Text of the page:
His coaches and pundits always struggled to define his position; he was called at times a ‘9.5’, between a true forward and a trequartista. Today he would probably be seen as a false nine, not that it matters. Despite a number of coaches doubting his physique – injuries did catch up with him in the end, but for much of the ‘90’s he was extremely resilient to the abuse his body inevitably received on the pitch — none ever questioned his talent and they usually had no trouble putting him in their team and watching him work his magic.
While the goals flowed throughout his career, silverware more often than not eluded him. That UEFA Cup triumph was his only European trophy, while also at Juventus he won a Coppa Italia and in his final season with them his first of only two Scudetti. His second Serie A title came the following year, Baggio’s first season at Milan.
He became the first player to win back to back Scudetti with different clubs. Aside from that, the only other medals he has are runners-up and third place finish at World Cups and his Serie C1 title way back in the beginning. There were of course the individual honours, the World and European player awards being the highest accolades, whilst he has also been named in FIFA’s 100, FIFA’s All-time Dream Team and is 16th on World Soccers all-time Top 100.
Another feature of Baggio’s career is that despite appearing for all of Italy’s big three (Juventus, Milan and Inter) he is best remembered and best loved at the smaller provincial clubs he played for. Already having iconic status at Fiorentina, his spells at Bologna and Brescia are also highlights.
In 1997 having been side-lined at Milan he made the move to Bologna and despite his short stay at Bologna he is still regarded as a hero. He spent just one season there and had his best scoring season in Serie A, hitting 22 in 30 games. This remarkable effort saw him go to his third World Cup and in scoring against Chile in Italy’s opening game, become the first Italian to score in three World Cups. His nine World Cup goals are also an Italian record, one that he shares with Christian Vieri and ’82 hero Paolo Rossi.
It was an effort to make a fourth World Cup finals that saw Baggio move to Brescia, after his unhappy spell under Marcelo Lippi at Inter. He was taken to the hearts of Brescia fans immediately and never let them down on the pitch, providing them with some pure fantasy football.
The season leading up to World Cup 2002 started with a bang for Baggio as he scored eight goals in the first nine games, then he cruelly suffered a serious knee injury. Belying his increasing years Baggio was to return sooner than predicted, three games before the end of the season but, despite scoring three goals in those games Giovanni Trappattoni considered him too much of a risk to take to Japan and Korea.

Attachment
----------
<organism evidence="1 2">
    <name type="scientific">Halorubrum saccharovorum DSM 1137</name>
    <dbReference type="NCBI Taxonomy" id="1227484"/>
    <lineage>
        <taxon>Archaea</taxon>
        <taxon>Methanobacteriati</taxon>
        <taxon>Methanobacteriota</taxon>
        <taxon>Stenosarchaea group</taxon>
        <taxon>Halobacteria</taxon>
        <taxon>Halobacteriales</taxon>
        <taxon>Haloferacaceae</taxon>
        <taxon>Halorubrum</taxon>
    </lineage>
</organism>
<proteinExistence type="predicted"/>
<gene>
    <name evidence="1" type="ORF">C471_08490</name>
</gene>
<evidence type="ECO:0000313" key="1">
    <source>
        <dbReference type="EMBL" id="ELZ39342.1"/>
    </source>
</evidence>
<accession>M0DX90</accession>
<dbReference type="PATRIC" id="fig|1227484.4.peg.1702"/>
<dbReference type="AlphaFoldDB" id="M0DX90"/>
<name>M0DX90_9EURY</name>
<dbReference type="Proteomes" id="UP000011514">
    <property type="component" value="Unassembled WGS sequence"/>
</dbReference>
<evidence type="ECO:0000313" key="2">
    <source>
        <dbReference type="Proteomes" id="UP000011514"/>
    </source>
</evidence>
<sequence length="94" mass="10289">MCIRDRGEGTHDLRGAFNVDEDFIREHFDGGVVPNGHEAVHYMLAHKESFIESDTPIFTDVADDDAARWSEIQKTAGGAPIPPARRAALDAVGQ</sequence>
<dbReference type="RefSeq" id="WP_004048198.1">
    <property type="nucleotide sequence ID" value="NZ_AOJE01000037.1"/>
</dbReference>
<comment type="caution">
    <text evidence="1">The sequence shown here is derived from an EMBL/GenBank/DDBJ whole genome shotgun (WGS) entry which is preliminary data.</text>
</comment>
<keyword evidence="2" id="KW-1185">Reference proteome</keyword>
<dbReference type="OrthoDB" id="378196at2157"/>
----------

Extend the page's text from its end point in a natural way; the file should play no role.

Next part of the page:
In an unheard of move, Baggio even wrote a heartfelt letter to his national coach expressing his love of and desire to play for the national team, but Trappattoni remained unconvinced and left Roberto at home.
Two years later came the end to Baggio’s magical career. May 16th 2004 at the San Siro against Milan, in the 88th minute, Brescia coach Gianni De Biasi substituted Il Divin Codino for the final time and allowed him to take the curtain call, 80,000 got to their feet and gave him the standing ovation that he deserved. Whilst, Brescia announced that their number 10 shirt would be retired in Baggio’s honour.
Always seen as a classy and honourable gentleman on and off the pitch, the Catholic turned Buddhist, continued to represent Italy and himself in the best possible manner as he moved into retirement. Baggio has worked extensively as a Goodwill Ambassador for the United Nations, being awarded a World Peace Prize in 2010.
Whilst, that same year also saw him return to Italian football when he was named President of the Technical Sector for the FIGC (Italian FA). As one of the most technically gifted players to ever grace a football pitch that seems a fitting position.
When Roberto Baggio is mentioned, don’t remember one penalty miss in Pasadena. Remember a former World and European footballer of the year; remember a man who gave up his penalty duties at Italia 90 so his friend, Toto Schillaci could take the Golden Boot; remember that were it not for his crucial goal against Nigeria, that Italy probably wouldn’t have made the 1994 World Cup Final; remember his fantastic control, vision, passing ability and him running rings around even the best defenders; remember the ponytail; remember over 300 hundred career goals at the highest level; remember one of the greatest talents Italian football has ever presented to the World.